as Spy 1 mentioned...having an anti-virus\anti-trojan scanner should alert a user..........an for those "yet unknowns" other means of alerting can be used...just counting files oneself...wellllllllllll
    NIF that Joe mentioned I have never used but looks like a very nice program......
    an how about changes made to the registry.....counting files wont alert a person to that...
    just my 1 1\2 cents comment

    snowman
     
  6. jvmorris

    jvmorris Registered Member

    Joined:
    Feb 9, 2002
    Posts:
    618
    Well, I know Albert thought about it at one point. (Primarily from our perspective of monitoring for changes to the AG/NIS/NPF configuration settings, which just happen to be stored in the registry.

    You don't want to monitor the entire registry; it may be rather large on some boxes these days and actually there are more changes going on in the registry routinely than a lot of people realize. No, what you want to do is monitor certain keys in the registry.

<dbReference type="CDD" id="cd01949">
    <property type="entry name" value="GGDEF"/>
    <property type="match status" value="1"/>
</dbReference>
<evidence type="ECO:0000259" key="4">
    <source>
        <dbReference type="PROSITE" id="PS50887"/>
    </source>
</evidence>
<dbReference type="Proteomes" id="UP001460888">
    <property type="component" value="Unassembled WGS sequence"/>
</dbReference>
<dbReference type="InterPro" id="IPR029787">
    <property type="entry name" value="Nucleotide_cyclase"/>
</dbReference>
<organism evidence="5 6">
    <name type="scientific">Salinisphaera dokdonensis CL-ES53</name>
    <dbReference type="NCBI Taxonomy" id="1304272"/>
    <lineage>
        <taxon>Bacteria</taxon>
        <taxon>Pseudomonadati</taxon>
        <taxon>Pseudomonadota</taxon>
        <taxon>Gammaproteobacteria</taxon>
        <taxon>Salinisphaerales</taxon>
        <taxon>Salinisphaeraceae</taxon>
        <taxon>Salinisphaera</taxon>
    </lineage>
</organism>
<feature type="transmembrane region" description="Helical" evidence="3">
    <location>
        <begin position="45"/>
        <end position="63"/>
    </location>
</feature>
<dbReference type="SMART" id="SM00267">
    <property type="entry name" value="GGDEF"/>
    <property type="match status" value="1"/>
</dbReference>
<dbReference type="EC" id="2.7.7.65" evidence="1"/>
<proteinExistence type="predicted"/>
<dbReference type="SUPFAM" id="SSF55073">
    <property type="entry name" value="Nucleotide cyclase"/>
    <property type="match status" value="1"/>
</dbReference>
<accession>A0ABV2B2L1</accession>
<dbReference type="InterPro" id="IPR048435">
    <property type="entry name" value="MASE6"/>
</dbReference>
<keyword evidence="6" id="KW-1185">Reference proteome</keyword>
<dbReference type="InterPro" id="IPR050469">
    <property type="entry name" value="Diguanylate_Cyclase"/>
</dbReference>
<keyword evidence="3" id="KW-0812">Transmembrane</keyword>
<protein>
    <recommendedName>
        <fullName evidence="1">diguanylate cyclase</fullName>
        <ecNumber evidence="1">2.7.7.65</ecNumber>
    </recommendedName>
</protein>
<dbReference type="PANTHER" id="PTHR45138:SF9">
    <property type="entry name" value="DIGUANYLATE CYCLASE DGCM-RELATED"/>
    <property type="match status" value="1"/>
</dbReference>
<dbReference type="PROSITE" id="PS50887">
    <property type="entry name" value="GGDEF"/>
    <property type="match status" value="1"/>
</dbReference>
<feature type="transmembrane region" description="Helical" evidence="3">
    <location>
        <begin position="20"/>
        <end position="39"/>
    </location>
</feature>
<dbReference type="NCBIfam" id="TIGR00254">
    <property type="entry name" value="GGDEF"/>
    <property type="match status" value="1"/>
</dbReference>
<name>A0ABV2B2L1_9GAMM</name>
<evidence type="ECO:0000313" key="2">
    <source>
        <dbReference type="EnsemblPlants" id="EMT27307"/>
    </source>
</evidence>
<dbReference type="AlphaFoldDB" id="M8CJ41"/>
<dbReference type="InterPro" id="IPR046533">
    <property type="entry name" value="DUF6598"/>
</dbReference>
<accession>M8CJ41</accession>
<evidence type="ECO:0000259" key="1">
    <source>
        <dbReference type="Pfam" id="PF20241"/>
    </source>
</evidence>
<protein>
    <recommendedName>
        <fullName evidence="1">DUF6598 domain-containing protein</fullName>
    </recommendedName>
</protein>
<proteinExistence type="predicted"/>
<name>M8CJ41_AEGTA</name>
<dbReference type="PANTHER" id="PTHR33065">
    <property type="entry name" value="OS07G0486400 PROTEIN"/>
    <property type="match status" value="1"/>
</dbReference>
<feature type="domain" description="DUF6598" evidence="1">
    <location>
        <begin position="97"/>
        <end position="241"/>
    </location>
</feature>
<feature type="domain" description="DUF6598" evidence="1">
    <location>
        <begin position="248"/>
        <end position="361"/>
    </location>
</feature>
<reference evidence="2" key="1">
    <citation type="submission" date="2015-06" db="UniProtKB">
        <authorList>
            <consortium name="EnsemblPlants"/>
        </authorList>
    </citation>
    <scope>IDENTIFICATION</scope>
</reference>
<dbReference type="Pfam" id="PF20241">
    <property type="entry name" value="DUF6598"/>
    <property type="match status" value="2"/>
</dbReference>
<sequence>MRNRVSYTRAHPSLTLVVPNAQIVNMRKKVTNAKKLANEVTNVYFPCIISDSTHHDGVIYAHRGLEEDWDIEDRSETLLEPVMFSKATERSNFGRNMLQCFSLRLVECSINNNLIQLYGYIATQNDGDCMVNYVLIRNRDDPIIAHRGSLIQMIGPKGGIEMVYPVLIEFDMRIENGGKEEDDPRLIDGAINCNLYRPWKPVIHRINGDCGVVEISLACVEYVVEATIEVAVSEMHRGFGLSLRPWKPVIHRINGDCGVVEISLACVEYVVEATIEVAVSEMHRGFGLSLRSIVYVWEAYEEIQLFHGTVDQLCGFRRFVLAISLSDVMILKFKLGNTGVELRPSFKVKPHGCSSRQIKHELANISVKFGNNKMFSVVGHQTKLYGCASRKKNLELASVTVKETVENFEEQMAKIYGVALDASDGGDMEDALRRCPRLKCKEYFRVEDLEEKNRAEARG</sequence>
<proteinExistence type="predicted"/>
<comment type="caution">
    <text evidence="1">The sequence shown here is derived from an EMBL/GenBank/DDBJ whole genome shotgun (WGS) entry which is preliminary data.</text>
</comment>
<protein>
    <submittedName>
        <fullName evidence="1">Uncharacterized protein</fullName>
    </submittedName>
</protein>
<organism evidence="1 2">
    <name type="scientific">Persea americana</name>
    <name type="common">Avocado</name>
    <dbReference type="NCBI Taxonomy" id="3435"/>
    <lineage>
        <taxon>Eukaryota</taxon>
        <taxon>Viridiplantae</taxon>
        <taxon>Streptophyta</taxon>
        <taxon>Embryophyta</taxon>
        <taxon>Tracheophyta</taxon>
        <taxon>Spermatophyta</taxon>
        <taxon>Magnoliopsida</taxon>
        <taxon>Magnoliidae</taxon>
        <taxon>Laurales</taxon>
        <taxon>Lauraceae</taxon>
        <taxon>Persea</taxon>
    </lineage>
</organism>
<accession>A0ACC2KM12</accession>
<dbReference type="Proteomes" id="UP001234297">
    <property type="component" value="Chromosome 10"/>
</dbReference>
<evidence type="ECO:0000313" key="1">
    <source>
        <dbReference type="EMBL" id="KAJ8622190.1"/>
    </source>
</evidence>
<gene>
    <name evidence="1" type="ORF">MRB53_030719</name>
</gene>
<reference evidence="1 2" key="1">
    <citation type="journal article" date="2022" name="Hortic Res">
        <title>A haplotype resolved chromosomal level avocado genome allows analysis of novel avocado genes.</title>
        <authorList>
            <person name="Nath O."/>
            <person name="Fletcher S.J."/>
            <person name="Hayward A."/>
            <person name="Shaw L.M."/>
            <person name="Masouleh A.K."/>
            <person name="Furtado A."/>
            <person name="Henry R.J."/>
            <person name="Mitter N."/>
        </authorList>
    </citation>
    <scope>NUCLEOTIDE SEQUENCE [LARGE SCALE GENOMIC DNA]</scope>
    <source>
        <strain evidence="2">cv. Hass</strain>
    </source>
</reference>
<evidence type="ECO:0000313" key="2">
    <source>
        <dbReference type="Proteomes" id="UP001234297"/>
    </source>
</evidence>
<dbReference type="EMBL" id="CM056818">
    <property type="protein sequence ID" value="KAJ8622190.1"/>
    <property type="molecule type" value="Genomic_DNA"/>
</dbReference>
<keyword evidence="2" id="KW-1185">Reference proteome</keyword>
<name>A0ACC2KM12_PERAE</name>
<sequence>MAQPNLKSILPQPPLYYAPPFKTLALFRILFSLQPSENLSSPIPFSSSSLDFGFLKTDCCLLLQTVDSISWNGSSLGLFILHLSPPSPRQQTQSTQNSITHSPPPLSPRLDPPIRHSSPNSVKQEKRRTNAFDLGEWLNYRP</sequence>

Turns out that there are alternative solutions for this and they do work in real-time, if desired! For example, The Cleaner has a little memory-resident chunk known as TCM.EXE. You can actually modify the registry keys it monitors to your own personal satisfaction. (I would suspect this could raise some havoc with system performance if you got a bit too grandiose.)

    Matter of fact, I'm glad you brought this subject up. I'd meant to modify TCM.EXE to monitor the NIS registry keys. I was actually wondering if this might provide a capability (with a few simple extensions) to version the firewall ruleset.
     
  7. snowy

    snowy Guest

    JOE